5. Charlie February 18, 2014 at 9:17 am #

    Glad to see this discussion happening and to hear that MassBike is working with the DCR to make the snow clearing situation better. I would buy the whole “recreational trail” position about not clearing snow from paths, but only if the parkways designed for “pleasure vehicles” were given the same lack of attention. DCR acknowledges that the parkways are regional commuting routes and always makes sure they are clear to the pavement within hours of a storm. Meanwhile the paths for bicycles and pedestrians go unplowed or partially plowed for days and weeks after the storm. Their solution for people without a car is to take the T or move apparently.

    • robert fine February 19, 2014 at 10:40 am #

      The whole program of parkways in this area to create pleasurable driving experience through landscaped scenery is an oxymoron for anyone other than those driving cars. Perhaps it’s time to start thinking too about allowing commercial trucks to drive on these parkways so as to get them off city streets. I’d hate to see that happen since I live off Truman Parkway and it’s quite tranquil but thought that this may help reduce the dangerousness large trucks and buses pose to cyclists in the other parts of the city.

  6. Brian C. Postlewaite February 18, 2014 at 10:07 am #

    I commend DCR for their open communications, and clear desire for this to be an open discussion. The author of the 0.05% email stated specifically that it should be shared. Though the staffer should have been more diplomatic in his comment, it is a reasonable perspective that does NOT match the current public expectations. MassBike and other bike advocates appear to be making this an important topic for DCR to address.

    It is fair to note that DCR and other street maintenance operators are having difficulty expanding their winter maintenance role to a new public facility (paths, cycle tracks, etc). And this will only become more important as Hubway expands into winter months. Given our wide spread, low-density (and poorly connected) path & track system, it may be more cost effective for these various municipalities and departments to contract out the maintenance of these facilities to a third party with dedicated equipment and expertise. Such a third party could be private or non-profit, and could eventually be retaken by the public institutions they support when it makes more economic sense. The key is their maintenance work should be contracted and paid through public institutions.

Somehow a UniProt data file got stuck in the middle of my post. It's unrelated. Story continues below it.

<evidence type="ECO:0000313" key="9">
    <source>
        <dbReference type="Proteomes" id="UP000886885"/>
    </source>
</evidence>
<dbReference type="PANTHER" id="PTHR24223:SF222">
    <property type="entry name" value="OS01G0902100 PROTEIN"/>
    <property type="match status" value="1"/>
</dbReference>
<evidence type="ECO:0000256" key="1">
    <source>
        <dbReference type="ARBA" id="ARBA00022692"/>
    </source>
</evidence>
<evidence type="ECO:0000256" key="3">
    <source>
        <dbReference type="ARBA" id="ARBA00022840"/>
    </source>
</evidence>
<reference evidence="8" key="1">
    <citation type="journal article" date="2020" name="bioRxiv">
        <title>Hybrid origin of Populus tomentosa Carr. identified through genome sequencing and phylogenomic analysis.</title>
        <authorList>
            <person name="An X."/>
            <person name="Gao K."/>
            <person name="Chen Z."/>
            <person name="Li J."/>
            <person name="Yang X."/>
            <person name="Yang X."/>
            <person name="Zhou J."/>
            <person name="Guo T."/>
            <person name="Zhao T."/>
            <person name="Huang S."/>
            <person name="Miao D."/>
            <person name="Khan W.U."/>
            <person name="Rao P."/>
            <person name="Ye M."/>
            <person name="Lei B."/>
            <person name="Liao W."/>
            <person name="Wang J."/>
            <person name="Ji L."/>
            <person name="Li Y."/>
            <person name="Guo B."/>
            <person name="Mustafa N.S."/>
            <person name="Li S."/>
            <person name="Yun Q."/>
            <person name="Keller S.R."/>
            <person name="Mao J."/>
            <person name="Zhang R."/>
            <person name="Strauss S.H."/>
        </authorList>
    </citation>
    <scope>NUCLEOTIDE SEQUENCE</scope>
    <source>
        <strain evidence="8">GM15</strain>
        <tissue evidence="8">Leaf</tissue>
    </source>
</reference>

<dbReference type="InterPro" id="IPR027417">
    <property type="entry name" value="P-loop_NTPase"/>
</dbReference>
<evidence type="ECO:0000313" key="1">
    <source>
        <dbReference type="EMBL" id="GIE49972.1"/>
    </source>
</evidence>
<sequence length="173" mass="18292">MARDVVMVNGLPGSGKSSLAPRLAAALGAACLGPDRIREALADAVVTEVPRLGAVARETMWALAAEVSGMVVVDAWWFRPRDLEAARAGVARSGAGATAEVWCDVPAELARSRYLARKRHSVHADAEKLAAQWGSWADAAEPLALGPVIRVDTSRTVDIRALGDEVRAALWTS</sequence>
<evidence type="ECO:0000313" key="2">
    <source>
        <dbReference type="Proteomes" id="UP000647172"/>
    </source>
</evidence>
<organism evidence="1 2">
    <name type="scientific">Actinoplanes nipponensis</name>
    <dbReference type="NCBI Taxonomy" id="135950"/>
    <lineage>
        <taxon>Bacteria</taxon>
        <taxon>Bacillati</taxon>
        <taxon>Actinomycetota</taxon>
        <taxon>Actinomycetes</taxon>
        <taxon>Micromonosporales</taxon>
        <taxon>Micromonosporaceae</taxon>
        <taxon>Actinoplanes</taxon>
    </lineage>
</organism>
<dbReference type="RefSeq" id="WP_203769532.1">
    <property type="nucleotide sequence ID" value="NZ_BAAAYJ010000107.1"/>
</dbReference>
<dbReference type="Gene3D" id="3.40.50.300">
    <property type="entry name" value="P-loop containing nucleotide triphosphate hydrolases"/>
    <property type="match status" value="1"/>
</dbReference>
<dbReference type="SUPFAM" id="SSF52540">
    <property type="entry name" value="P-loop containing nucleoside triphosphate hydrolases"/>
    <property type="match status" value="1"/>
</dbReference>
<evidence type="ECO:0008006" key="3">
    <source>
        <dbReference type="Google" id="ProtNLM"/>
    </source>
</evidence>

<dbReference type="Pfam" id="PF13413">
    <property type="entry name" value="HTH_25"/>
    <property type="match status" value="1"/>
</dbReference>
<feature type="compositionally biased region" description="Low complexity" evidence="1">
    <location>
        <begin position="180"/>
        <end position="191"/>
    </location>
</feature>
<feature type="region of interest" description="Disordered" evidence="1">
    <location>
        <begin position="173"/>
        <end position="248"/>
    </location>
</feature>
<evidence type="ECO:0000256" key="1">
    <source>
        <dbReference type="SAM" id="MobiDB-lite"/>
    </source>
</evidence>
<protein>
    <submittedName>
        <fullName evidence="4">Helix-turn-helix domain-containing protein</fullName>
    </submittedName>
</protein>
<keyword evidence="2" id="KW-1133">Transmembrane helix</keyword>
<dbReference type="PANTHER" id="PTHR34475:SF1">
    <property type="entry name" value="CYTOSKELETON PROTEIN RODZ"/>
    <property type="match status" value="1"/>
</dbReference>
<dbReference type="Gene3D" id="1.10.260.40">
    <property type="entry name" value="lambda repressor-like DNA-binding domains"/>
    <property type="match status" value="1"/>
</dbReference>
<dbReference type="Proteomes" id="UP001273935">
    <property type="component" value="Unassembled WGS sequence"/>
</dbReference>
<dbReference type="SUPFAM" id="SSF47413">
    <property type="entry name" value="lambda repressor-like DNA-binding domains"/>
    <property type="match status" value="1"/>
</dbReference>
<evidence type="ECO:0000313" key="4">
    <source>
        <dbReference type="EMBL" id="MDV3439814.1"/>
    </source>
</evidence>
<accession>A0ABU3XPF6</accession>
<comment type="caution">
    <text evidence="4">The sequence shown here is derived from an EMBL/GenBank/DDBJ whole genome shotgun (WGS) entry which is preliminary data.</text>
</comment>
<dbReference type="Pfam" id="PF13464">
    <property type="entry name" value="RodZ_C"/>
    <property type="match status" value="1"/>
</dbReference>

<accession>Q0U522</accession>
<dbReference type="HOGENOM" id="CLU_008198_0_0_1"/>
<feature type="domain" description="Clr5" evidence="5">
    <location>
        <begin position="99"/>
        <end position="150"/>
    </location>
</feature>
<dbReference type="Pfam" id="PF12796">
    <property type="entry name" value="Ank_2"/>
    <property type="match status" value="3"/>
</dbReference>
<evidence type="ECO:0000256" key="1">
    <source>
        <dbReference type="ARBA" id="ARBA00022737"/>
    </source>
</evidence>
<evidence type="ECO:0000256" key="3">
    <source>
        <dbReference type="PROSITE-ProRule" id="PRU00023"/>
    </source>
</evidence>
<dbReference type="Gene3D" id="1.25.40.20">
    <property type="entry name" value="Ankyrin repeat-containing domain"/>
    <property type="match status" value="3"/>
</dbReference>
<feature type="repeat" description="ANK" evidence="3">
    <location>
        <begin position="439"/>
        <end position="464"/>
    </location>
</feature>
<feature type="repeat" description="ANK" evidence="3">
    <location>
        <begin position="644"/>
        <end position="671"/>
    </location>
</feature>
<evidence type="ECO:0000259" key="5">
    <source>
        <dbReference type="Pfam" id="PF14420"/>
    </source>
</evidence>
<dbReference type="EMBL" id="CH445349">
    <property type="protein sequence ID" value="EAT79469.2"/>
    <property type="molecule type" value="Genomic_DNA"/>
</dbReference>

7. Mark Kaepplein February 19, 2014 at 1:05 am #

    Clarity is long overdue for defining recreational ways vs. transportation routes. Funding of these routes contribute to the confusion. When recreational park money and/or land is used to make bike paths or linear parks should we defy funding intentions/law to be treated as transportation? This is a problem with paths in the Boston Common being a recent example of a park used for transportation. Parkways that are used for vital transportation were funded as depression recovery transportation projects, though the public land used had been given over to park use previously as thought not developable. Many, but not all parkways need to be redefined as vital transportation, modernized, sometimes expanded, and made safer despite the MDC blocking changes with National Historic Places registration. Likewise, vital pedestrian and bicycling transportation routes ought to be defined and funded as such, rather than having ambiguous and inconsistent designations, intentions, and level of maintenance.

    Finally, on a practical level, motor vehicles sharing roadway with bicycles greatly help melt the snow and blow sand from the pavement to the curb, thus being an advantage in snowy climes.

    • dk12 February 24, 2014 at 10:37 am #

      @mark – I had a similar e-mail exchange with the emerald necklace conservancy a while ago when they decided to block the bike path along leverett pond for a friday evening event. While I wouldn’t have minded switching over to the pedestrian path for 100 yards, there was absolutely no accommodation for cyclists who use that path for transportation – just a barricade with no detour signs that appeared out of nowhere – There was even a huge mud puddle between the bike path and the pedestrian path which meant I had to backtrack… I complained about this and they just said that the event was rescheduled from a weekend due to rain and that they hope that all users can enjoy the park – absolutely no recognition that this is a main commuting path.